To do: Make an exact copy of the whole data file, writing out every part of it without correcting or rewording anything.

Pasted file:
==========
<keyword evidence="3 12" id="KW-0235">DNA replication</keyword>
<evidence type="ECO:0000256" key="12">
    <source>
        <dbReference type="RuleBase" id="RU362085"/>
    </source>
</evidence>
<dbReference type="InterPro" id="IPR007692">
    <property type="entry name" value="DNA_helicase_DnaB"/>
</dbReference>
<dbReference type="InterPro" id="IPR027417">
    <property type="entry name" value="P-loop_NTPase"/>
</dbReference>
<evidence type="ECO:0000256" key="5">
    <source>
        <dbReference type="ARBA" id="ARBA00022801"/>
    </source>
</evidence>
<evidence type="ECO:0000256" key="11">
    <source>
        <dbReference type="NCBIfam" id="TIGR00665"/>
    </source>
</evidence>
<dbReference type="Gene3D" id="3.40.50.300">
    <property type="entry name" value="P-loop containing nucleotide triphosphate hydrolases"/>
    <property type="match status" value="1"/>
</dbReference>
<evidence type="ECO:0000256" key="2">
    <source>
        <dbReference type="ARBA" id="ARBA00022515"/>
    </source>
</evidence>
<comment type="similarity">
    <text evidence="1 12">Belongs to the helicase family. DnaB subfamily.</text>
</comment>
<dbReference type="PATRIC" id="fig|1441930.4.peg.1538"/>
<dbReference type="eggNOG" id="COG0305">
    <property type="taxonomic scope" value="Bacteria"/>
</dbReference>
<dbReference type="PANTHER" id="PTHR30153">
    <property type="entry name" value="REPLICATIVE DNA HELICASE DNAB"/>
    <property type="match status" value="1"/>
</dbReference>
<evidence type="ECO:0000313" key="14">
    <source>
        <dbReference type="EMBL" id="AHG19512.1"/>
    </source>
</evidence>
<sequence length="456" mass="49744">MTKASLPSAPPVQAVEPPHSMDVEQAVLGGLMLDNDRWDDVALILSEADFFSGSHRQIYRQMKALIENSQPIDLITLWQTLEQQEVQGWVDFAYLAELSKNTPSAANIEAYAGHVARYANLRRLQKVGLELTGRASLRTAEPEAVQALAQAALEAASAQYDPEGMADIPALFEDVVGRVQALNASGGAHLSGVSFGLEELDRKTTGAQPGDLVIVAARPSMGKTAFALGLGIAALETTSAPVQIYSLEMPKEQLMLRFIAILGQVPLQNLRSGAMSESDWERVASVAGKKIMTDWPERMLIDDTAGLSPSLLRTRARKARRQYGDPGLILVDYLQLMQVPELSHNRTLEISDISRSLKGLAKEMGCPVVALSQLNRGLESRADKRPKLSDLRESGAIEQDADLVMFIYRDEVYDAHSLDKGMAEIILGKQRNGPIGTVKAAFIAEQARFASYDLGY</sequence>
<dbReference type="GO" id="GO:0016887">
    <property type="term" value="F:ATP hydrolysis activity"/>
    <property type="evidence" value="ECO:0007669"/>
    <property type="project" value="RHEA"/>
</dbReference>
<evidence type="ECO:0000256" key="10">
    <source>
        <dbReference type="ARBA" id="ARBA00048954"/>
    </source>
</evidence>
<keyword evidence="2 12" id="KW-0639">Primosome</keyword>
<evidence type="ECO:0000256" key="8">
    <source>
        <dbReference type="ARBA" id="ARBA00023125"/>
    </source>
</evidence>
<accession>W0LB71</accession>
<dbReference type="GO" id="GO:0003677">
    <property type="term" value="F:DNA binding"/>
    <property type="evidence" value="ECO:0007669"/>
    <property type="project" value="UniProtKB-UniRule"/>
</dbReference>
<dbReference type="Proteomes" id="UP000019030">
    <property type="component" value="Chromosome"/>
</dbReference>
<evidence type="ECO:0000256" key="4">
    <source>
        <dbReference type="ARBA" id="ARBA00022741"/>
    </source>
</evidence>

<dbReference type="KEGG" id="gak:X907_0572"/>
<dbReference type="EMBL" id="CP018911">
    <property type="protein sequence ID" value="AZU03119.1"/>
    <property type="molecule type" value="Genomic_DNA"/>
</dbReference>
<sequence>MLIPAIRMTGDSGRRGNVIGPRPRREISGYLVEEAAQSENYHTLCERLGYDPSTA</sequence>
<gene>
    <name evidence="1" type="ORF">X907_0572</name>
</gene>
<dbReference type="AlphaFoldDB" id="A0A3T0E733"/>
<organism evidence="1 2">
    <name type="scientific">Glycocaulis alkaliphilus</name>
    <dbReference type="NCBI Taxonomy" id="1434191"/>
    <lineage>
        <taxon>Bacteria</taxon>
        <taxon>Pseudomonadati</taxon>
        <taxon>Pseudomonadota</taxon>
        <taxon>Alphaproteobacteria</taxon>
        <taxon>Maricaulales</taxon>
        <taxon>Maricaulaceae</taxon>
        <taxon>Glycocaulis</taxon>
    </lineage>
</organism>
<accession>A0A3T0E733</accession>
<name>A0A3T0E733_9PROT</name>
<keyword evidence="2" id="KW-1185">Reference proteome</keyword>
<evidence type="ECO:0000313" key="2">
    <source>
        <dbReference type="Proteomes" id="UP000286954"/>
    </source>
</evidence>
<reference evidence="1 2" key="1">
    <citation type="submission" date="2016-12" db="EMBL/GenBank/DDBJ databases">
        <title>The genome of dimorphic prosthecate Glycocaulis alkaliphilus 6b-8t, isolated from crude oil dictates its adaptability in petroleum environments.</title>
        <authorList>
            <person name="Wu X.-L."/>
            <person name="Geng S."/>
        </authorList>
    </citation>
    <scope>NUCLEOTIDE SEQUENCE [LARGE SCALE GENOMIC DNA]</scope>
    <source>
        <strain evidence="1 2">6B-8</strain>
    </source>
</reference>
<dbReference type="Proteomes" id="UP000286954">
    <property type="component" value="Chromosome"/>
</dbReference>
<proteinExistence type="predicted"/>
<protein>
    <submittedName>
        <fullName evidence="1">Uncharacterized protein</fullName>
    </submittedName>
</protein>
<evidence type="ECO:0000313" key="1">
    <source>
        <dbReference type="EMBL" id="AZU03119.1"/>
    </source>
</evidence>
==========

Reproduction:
<keyword evidence="3 12" id="KW-0235">DNA replication</keyword>
<evidence type="ECO:0000256" key="12">
    <source>
        <dbReference type="RuleBase" id="RU362085"/>
    </source>
</evidence>
<dbReference type="InterPro" id="IPR007692">
    <property type="entry name" value="DNA_helicase_DnaB"/>
</dbReference>
<dbReference type="InterPro" id="IPR027417">
    <property type="entry name" value="P-loop_NTPase"/>
</dbReference>
<evidence type="ECO:0000256" key="5">
    <source>
        <dbReference type="ARBA" id="ARBA00022801"/>
    </source>
</evidence>
<evidence type="ECO:0000256" key="11">
    <source>
        <dbReference type="NCBIfam" id="TIGR00665"/>
    </source>
</evidence>
<dbReference type="Gene3D" id="3.40.50.300">
    <property type="entry name" value="P-loop containing nucleotide triphosphate hydrolases"/>
    <property type="match status" value="1"/>
</dbReference>
<evidence type="ECO:0000256" key="2">
    <source>
        <dbReference type="ARBA" id="ARBA00022515"/>
    </source>
</evidence>
<comment type="similarity">
    <text evidence="1 12">Belongs to the helicase family. DnaB subfamily.</text>
</comment>
<dbReference type="PATRIC" id="fig|1441930.4.peg.1538"/>
<dbReference type="eggNOG" id="COG0305">
    <property type="taxonomic scope" value="Bacteria"/>
</dbReference>
<dbReference type="PANTHER" id="PTHR30153">
    <property type="entry name" value="REPLICATIVE DNA HELICASE DNAB"/>
    <property type="match status" value="1"/>
</dbReference>
<evidence type="ECO:0000313" key="14">
    <source>
        <dbReference type="EMBL" id="AHG19512.1"/>
    </source>
</evidence>
<sequence length="456" mass="49744">MTKASLPSAPPVQAVEPPHSMDVEQAVLGGLMLDNDRWDDVALILSEADFFSGSHRQIYRQMKALIENSQPIDLITLWQTLEQQEVQGWVDFAYLAELSKNTPSAANIEAYAGHVARYANLRRLQKVGLELTGRASLRTAEPEAVQALAQAALEAASAQYDPEGMADIPALFEDVVGRVQALNASGGAHLSGVSFGLEELDRKTTGAQPGDLVIVAARPSMGKTAFALGLGIAALETTSAPVQIYSLEMPKEQLMLRFIAILGQVPLQNLRSGAMSESDWERVASVAGKKIMTDWPERMLIDDTAGLSPSLLRTRARKARRQYGDPGLILVDYLQLMQVPELSHNRTLEISDISRSLKGLAKEMGCPVVALSQLNRGLESRADKRPKLSDLRESGAIEQDADLVMFIYRDEVYDAHSLDKGMAEIILGKQRNGPIGTVKAAFIAEQARFASYDLGY</sequence>
<dbReference type="GO" id="GO:0016887">
    <property type="term" value="F:ATP hydrolysis activity"/>
    <property type="evidence" value="ECO:0007669"/>
    <property type="project" value="RHEA"/>
</dbReference>
<evidence type="ECO:0000256" key="10">
    <source>
        <dbReference type="ARBA" id="ARBA00048954"/>
    </source>
</evidence>
<keyword evidence="2 12" id="KW-0639">Primosome</keyword>
<evidence type="ECO:0000256" key="8">
    <source>
        <dbReference type="ARBA" id="ARBA00023125"/>
    </source>
</evidence>
<accession>W0LB71</accession>
<dbReference type="GO" id="GO:0003677">
    <property type="term" value="F:DNA binding"/>
    <property type="evidence" value="ECO:0007669"/>
    <property type="project" value="UniProtKB-UniRule"/>
</dbReference>
<dbReference type="Proteomes" id="UP000019030">
    <property type="component" value="Chromosome"/>
</dbReference>
<evidence type="ECO:0000256" key="4">
    <source>
        <dbReference type="ARBA" id="ARBA00022741"/>
    </source>
</evidence>

<dbReference type="KEGG" id="gak:X907_0572"/>
<dbReference type="EMBL" id="CP018911">
    <property type="protein sequence ID" value="AZU03119.1"/>
    <property type="molecule type" value="Genomic_DNA"/>
</dbReference>
<sequence>MLIPAIRMTGDSGRRGNVIGPRPRREISGYLVEEAAQSENYHTLCERLGYDPSTA</sequence>
<gene>
    <name evidence="1" type="ORF">X907_0572</name>
</gene>
<dbReference type="AlphaFoldDB" id="A0A3T0E733"/>
<organism evidence="1 2">
    <name type="scientific">Glycocaulis alkaliphilus</name>
    <dbReference type="NCBI Taxonomy" id="1434191"/>
    <lineage>
        <taxon>Bacteria</taxon>
        <taxon>Pseudomonadati</taxon>
        <taxon>Pseudomonadota</taxon>
        <taxon>Alphaproteobacteria</taxon>
        <taxon>Maricaulales</taxon>
        <taxon>Maricaulaceae</taxon>
        <taxon>Glycocaulis</taxon>
    </lineage>
</organism>
<accession>A0A3T0E733</accession>
<name>A0A3T0E733_9PROT</name>
<keyword evidence="2" id="KW-1185">Reference proteome</keyword>
<evidence type="ECO:0000313" key="2">
    <source>
        <dbReference type="Proteomes" id="UP000286954"/>
    </source>
</evidence>
<reference evidence="1 2" key="1">
    <citation type="submission" date="2016-12" db="EMBL/GenBank/DDBJ databases">
        <title>The genome of dimorphic prosthecate Glycocaulis alkaliphilus 6b-8t, isolated from crude oil dictates its adaptability in petroleum environments.</title>
        <authorList>
            <person name="Wu X.-L."/>
            <person name="Geng S."/>
        </authorList>
    </citation>
    <scope>NUCLEOTIDE SEQUENCE [LARGE SCALE GENOMIC DNA]</scope>
    <source>
        <strain evidence="1 2">6B-8</strain>
    </source>
</reference>
<dbReference type="Proteomes" id="UP000286954">
    <property type="component" value="Chromosome"/>
</dbReference>
<proteinExistence type="predicted"/>
<protein>
    <submittedName>
        <fullName evidence="1">Uncharacterized protein</fullName>
    </submittedName>
</protein>
<evidence type="ECO:0000313" key="1">
    <source>
        <dbReference type="EMBL" id="AZU03119.1"/>
    </source>
</evidence>